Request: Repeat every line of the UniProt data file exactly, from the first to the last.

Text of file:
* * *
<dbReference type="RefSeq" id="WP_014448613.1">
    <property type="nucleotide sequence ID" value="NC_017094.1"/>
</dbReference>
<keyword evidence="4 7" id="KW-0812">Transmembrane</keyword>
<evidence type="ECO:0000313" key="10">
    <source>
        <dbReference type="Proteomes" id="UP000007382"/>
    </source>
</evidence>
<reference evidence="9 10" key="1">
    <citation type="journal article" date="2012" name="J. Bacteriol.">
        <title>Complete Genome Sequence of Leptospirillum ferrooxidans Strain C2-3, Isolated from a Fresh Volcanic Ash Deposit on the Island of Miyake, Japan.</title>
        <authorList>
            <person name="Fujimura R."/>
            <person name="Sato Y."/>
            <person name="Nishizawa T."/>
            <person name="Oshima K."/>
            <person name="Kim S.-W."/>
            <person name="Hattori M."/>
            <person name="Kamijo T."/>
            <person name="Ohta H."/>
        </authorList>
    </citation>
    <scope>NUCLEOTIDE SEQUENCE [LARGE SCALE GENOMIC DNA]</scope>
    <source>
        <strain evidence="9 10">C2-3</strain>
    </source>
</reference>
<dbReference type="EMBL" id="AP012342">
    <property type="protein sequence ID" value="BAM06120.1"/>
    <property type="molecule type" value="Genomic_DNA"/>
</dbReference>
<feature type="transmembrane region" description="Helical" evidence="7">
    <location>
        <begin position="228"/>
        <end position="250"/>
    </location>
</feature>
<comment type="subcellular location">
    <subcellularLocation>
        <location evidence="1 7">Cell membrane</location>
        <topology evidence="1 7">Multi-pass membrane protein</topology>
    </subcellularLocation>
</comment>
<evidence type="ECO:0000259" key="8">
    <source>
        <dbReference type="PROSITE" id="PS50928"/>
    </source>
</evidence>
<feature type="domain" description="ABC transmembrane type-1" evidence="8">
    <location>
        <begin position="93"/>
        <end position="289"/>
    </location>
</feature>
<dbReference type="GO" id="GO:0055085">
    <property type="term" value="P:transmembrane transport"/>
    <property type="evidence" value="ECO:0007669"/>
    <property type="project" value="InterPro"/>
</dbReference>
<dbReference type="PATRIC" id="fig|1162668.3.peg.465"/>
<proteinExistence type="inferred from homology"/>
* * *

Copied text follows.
<dbReference type="RefSeq" id="WP_014448613.1">
    <property type="nucleotide sequence ID" value="NC_017094.1"/>
</dbReference>
<keyword evidence="4 7" id="KW-0812">Transmembrane</keyword>
<evidence type="ECO:0000313" key="10">
    <source>
        <dbReference type="Proteomes" id="UP000007382"/>
    </source>
</evidence>
<reference evidence="9 10" key="1">
    <citation type="journal article" date="2012" name="J. Bacteriol.">
        <title>Complete Genome Sequence of Leptospirillum ferrooxidans Strain C2-3, Isolated from a Fresh Volcanic Ash Deposit on the Island of Miyake, Japan.</title>
        <authorList>
            <person name="Fujimura R."/>
            <person name="Sato Y."/>
            <person name="Nishizawa T."/>
            <person name="Oshima K."/>
            <person name="Kim S.-W."/>
            <person name="Hattori M."/>
            <person name="Kamijo T."/>
            <person name="Ohta H."/>
        </authorList>
    </citation>
    <scope>NUCLEOTIDE SEQUENCE [LARGE SCALE GENOMIC DNA]</scope>
    <source>
        <strain evidence="9 10">C2-3</strain>
    </source>
</reference>
<dbReference type="EMBL" id="AP012342">
    <property type="protein sequence ID" value="BAM06120.1"/>
    <property type="molecule type" value="Genomic_DNA"/>
</dbReference>
<feature type="transmembrane region" description="Helical" evidence="7">
    <location>
        <begin position="228"/>
        <end position="250"/>
    </location>
</feature>
<comment type="subcellular location">
    <subcellularLocation>
        <location evidence="1 7">Cell membrane</location>
        <topology evidence="1 7">Multi-pass membrane protein</topology>
    </subcellularLocation>
</comment>
<evidence type="ECO:0000259" key="8">
    <source>
        <dbReference type="PROSITE" id="PS50928"/>
    </source>
</evidence>
<feature type="domain" description="ABC transmembrane type-1" evidence="8">
    <location>
        <begin position="93"/>
        <end position="289"/>
    </location>
</feature>
<dbReference type="GO" id="GO:0055085">
    <property type="term" value="P:transmembrane transport"/>
    <property type="evidence" value="ECO:0007669"/>
    <property type="project" value="InterPro"/>
</dbReference>
<dbReference type="PATRIC" id="fig|1162668.3.peg.465"/>
<proteinExistence type="inferred from homology"/>